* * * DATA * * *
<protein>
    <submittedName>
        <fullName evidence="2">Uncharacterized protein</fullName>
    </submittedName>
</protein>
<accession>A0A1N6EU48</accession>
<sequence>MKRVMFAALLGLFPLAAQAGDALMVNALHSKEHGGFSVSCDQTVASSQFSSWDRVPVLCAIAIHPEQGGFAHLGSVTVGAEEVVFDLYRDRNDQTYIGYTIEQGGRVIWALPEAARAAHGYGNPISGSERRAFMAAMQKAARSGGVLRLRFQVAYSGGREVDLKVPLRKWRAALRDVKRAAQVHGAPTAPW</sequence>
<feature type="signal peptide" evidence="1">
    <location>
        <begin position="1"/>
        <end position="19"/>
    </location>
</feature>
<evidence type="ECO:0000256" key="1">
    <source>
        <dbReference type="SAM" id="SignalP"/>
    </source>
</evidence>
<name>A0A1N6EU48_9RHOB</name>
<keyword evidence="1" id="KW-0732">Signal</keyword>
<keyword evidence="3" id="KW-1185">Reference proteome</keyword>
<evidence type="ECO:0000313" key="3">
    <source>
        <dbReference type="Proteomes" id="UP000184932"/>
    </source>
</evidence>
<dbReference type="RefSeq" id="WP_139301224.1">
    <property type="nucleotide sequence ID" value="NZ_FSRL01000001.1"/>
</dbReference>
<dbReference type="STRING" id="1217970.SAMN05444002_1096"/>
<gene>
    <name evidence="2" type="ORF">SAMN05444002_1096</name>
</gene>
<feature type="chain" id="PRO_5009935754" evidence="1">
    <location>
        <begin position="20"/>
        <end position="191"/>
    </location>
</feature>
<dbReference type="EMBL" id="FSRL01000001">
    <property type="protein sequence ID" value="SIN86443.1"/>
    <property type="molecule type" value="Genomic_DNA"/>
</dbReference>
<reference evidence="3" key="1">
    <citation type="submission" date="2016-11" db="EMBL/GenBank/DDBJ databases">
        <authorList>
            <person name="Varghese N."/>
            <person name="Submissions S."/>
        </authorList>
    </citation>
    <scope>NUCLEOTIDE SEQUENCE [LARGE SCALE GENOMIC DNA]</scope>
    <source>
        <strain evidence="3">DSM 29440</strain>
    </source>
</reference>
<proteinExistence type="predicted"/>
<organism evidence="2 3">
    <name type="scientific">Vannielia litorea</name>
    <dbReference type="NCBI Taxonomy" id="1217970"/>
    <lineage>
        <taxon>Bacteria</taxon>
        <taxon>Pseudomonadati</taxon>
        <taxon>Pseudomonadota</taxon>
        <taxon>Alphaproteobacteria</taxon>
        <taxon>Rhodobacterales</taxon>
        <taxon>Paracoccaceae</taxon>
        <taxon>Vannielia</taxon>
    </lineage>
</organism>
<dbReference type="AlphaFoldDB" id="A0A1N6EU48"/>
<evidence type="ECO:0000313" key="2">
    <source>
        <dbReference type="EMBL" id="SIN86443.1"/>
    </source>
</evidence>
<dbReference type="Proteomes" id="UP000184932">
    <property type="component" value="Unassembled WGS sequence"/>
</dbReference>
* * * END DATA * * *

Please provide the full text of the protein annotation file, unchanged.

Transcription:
<protein>
    <submittedName>
        <fullName evidence="2">Uncharacterized protein</fullName>
    </submittedName>
</protein>
<accession>A0A1N6EU48</accession>
<sequence>MKRVMFAALLGLFPLAAQAGDALMVNALHSKEHGGFSVSCDQTVASSQFSSWDRVPVLCAIAIHPEQGGFAHLGSVTVGAEEVVFDLYRDRNDQTYIGYTIEQGGRVIWALPEAARAAHGYGNPISGSERRAFMAAMQKAARSGGVLRLRFQVAYSGGREVDLKVPLRKWRAALRDVKRAAQVHGAPTAPW</sequence>
<feature type="signal peptide" evidence="1">
    <location>
        <begin position="1"/>
        <end position="19"/>
    </location>
</feature>
<evidence type="ECO:0000256" key="1">
    <source>
        <dbReference type="SAM" id="SignalP"/>
    </source>
</evidence>
<name>A0A1N6EU48_9RHOB</name>
<keyword evidence="1" id="KW-0732">Signal</keyword>
<keyword evidence="3" id="KW-1185">Reference proteome</keyword>
<evidence type="ECO:0000313" key="3">
    <source>
        <dbReference type="Proteomes" id="UP000184932"/>
    </source>
</evidence>
<dbReference type="RefSeq" id="WP_139301224.1">
    <property type="nucleotide sequence ID" value="NZ_FSRL01000001.1"/>
</dbReference>
<dbReference type="STRING" id="1217970.SAMN05444002_1096"/>
<gene>
    <name evidence="2" type="ORF">SAMN05444002_1096</name>
</gene>
<feature type="chain" id="PRO_5009935754" evidence="1">
    <location>
        <begin position="20"/>
        <end position="191"/>
    </location>
</feature>
<dbReference type="EMBL" id="FSRL01000001">
    <property type="protein sequence ID" value="SIN86443.1"/>
    <property type="molecule type" value="Genomic_DNA"/>
</dbReference>
<reference evidence="3" key="1">
    <citation type="submission" date="2016-11" db="EMBL/GenBank/DDBJ databases">
        <authorList>
            <person name="Varghese N."/>
            <person name="Submissions S."/>
        </authorList>
    </citation>
    <scope>NUCLEOTIDE SEQUENCE [LARGE SCALE GENOMIC DNA]</scope>
    <source>
        <strain evidence="3">DSM 29440</strain>
    </source>
</reference>
<proteinExistence type="predicted"/>
<organism evidence="2 3">
    <name type="scientific">Vannielia litorea</name>
    <dbReference type="NCBI Taxonomy" id="1217970"/>
    <lineage>
        <taxon>Bacteria</taxon>
        <taxon>Pseudomonadati</taxon>
        <taxon>Pseudomonadota</taxon>
        <taxon>Alphaproteobacteria</taxon>
        <taxon>Rhodobacterales</taxon>
        <taxon>Paracoccaceae</taxon>
        <taxon>Vannielia</taxon>
    </lineage>
</organism>
<dbReference type="AlphaFoldDB" id="A0A1N6EU48"/>
<evidence type="ECO:0000313" key="2">
    <source>
        <dbReference type="EMBL" id="SIN86443.1"/>
    </source>
</evidence>
<dbReference type="Proteomes" id="UP000184932">
    <property type="component" value="Unassembled WGS sequence"/>
</dbReference>